Keyboard: keydown and keyup

This chapter is dedicated to the study of keyboard, along with its keydown and keyup events, and their usage in JavaScript.

As a rule, a keyboard event is generated by pressing a key: no matter it’s a symbol key or a special key, such as Shift, Ctrl, and more.

Before getting to the keyboard, please consider that there are other ways of inputting on modern devices. For instance, speech recognition or copy/paste using the mouse.

In case you intend to track any input into the <input> field, then keyboard events are not enough. Another event called input is used for tracking changes of an input field by any means.

In general, keyboard events are used when there is an intention of handling keyboard actions (including virtual keyboard). For example, for reacting to arrow keys Up and Down or hotkeys ( key combinations are also counted).

Teststand

If you want to understand the keyboard events better, you can use the following test stand:

<!DOCTYPE HTML>
<html>
  <head>
    <meta charset="utf-8">
    <style>
      #keyInput {
       font-size: 100%;
       box-sizing: border-box;
       width: 90%;
       border: 1px solid green;
      }
      #area {
       width: 90%;
       box-sizing: border-box;
       height: 250px;
       border: 1px solid green;
       display: block;
      }
      form label {
       display: inline;
       white-space: nowrap;
      }
    </style>
  </head>
  <body>
    <form id="form" onsubmit="return false">
      <p>Focus on the input field and press a key.</p>
      <input type="text" placeholder="Press keys here" id="keyInput">
      <textarea id="area"></textarea>
      <input type="button" value="Clear textarea" onclick="area.value = ''" />
      <div>
        Prevent default for:
        <label>
        <input type="checkbox" name="keydownStop" value="1"> keydown</label>&nbsp;&nbsp;&nbsp;
        <label>
        <input type="checkbox" name="keyupStop" value="1"> keyup</label>
        <p>
          Ignore:
          <label>
          <input type="checkbox" name="keydownIgnore" value="1"> keydown</label>&nbsp;&nbsp;&nbsp;
          <label>
          <input type="checkbox" name="keyupIgnore" value="1"> keyup</label>
        </p>
      </div>
    </form>
    <script>
      keyInput.onkeydown = keyInput.onkeyup = keyInput.onkeypress = handle;
      
      let lastTime = Date.now();      
      function handle(e) {
        if (form.elements[e.type + 'Ignore'].checked) return;
      
        let text = e.type +
          ' key=' + e.key +
          ' code=' + e.code +
          (e.shiftKey ? ' shiftKey' : '') +
          (e.ctrlKey ? ' ctrlKey' : '') +
          (e.altKey ? ' altKey' : '') +
          (e.metaKey ? ' metaKey' : '') +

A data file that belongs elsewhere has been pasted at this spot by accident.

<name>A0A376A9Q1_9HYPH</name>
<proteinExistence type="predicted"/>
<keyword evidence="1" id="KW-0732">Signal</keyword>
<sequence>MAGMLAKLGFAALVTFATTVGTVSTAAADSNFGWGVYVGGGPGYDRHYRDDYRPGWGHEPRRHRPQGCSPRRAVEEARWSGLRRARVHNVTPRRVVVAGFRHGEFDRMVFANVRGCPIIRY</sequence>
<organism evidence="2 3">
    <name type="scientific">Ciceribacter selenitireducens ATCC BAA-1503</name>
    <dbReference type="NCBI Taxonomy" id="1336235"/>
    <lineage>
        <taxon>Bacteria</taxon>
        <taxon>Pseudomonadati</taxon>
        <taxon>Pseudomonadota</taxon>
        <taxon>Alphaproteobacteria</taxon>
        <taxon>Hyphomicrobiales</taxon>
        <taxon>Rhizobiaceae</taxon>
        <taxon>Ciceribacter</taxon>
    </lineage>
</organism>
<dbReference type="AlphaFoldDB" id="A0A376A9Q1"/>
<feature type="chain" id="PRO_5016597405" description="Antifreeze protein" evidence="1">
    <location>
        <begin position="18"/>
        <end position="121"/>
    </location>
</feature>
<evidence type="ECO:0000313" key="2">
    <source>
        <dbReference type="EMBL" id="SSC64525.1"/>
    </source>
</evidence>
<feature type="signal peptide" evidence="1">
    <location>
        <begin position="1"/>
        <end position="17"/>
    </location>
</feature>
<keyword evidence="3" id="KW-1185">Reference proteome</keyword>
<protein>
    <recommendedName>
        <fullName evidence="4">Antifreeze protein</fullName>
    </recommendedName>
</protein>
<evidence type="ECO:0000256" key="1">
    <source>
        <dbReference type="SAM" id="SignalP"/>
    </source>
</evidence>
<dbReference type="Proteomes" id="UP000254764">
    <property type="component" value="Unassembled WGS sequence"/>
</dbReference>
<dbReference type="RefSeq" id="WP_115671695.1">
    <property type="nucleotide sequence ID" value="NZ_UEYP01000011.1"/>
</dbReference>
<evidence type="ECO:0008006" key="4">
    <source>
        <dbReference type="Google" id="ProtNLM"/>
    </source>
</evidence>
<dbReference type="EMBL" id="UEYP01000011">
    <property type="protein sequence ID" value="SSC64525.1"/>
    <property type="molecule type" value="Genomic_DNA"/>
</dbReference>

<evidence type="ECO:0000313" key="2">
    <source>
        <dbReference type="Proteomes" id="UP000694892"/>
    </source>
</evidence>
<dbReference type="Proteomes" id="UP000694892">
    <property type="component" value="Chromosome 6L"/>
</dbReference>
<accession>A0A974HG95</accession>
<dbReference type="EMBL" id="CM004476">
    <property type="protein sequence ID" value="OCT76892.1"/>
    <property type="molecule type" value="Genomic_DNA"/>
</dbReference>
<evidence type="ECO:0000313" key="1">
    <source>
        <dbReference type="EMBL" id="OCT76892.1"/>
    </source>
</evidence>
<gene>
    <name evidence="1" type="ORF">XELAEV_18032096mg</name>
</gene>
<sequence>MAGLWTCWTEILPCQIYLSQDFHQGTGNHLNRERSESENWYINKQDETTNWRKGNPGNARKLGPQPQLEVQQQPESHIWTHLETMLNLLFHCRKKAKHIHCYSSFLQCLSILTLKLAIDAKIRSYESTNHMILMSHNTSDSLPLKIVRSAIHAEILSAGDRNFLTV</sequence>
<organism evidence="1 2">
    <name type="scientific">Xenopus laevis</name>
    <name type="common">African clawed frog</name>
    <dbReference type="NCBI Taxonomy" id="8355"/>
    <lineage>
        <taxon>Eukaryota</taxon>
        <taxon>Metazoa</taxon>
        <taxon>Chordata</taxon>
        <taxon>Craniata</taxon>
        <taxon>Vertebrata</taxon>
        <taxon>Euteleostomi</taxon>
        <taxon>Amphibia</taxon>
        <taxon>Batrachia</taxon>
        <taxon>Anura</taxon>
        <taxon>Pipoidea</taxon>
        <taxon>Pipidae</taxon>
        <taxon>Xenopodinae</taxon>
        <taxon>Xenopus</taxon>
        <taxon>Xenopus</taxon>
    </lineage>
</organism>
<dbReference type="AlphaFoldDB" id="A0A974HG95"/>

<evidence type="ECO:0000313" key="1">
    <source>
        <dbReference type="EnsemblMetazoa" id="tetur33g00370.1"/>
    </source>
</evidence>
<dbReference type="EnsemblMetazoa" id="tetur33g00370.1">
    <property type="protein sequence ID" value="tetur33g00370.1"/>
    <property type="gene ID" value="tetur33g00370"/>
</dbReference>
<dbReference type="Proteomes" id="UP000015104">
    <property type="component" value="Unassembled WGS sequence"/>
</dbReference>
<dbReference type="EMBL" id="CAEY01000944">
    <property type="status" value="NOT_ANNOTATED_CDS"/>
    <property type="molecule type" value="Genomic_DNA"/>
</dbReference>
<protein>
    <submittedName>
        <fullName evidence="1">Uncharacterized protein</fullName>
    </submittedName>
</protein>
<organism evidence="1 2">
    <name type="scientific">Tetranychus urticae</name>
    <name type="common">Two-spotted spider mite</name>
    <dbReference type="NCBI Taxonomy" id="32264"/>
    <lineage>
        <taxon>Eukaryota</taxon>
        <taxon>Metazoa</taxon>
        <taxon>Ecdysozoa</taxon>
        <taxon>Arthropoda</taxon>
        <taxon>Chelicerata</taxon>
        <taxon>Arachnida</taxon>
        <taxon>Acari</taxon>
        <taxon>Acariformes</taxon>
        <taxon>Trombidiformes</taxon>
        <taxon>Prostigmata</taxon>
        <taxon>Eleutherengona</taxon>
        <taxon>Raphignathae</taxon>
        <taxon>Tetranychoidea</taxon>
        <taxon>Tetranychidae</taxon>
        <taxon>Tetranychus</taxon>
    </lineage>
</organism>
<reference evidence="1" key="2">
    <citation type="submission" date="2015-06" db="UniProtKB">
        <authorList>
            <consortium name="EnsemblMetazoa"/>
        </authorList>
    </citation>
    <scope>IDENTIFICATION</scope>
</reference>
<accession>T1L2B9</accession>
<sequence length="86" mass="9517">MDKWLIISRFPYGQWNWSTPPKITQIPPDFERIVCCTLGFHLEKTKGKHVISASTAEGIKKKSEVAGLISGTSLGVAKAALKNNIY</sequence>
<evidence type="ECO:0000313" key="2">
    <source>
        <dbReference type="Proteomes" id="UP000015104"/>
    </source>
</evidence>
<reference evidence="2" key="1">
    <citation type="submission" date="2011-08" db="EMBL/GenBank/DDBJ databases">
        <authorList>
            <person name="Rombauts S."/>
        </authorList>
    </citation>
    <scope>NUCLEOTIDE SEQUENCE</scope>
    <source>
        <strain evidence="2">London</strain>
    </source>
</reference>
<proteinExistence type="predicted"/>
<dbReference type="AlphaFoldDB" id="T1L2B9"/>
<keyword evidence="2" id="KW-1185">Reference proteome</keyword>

(e.repeat ? ' (repeat)' : '') +
          "\n";
      
        if (area.value && Date.now() - lastTime > 250) {
          area.value += new Array(81).join('-') + '\n';
        }
        lastTime = Date.now();      
        area.value += text;      
        if (form.elements[e.type + 'Stop'].checked) {
          e.preventDefault();
        }
      }    
    </script>
  </body>
</html>

Keydown and Keyup

The keydown and keyup events occur whenever the user presses a key. The keydown happens at the moment the user presses the key down. It repeats as long as the user keeps it down. The keyup event happens when the user releases the key after the default action has been performed.

Event.code and Event.key

The key property of the event object allows getting the character, while the code property - the “physical key code”.

For instance, the same “S” can be pressed both with the Shift button or without. It will give different characters: lowercase z and uppercase Z.

The event.key is the character itself: hence, it will be different.

In case the user works with different languages, then switching to another language will bring a completely different character instead of “S”. It will be the value of the event.key, while event.code is constantly the same.

An important thing to remember: KeyS and keyS are not the same. The first letter of Key should be uppercase. So, event.code=="keyZ" will cause an error. Let’s consider a case where a key doesn’t give a character. For example, Shift or F1. For these types of keys, event.key is almost the same as event.code. The event.code indicates exactly which key is pressed. For instance, almost all the keyboards have two Shift keys: on the right and the left side. The event.code specifies, which of them is pressed, and event.key tells you what key it is ( in this case, “Shift”).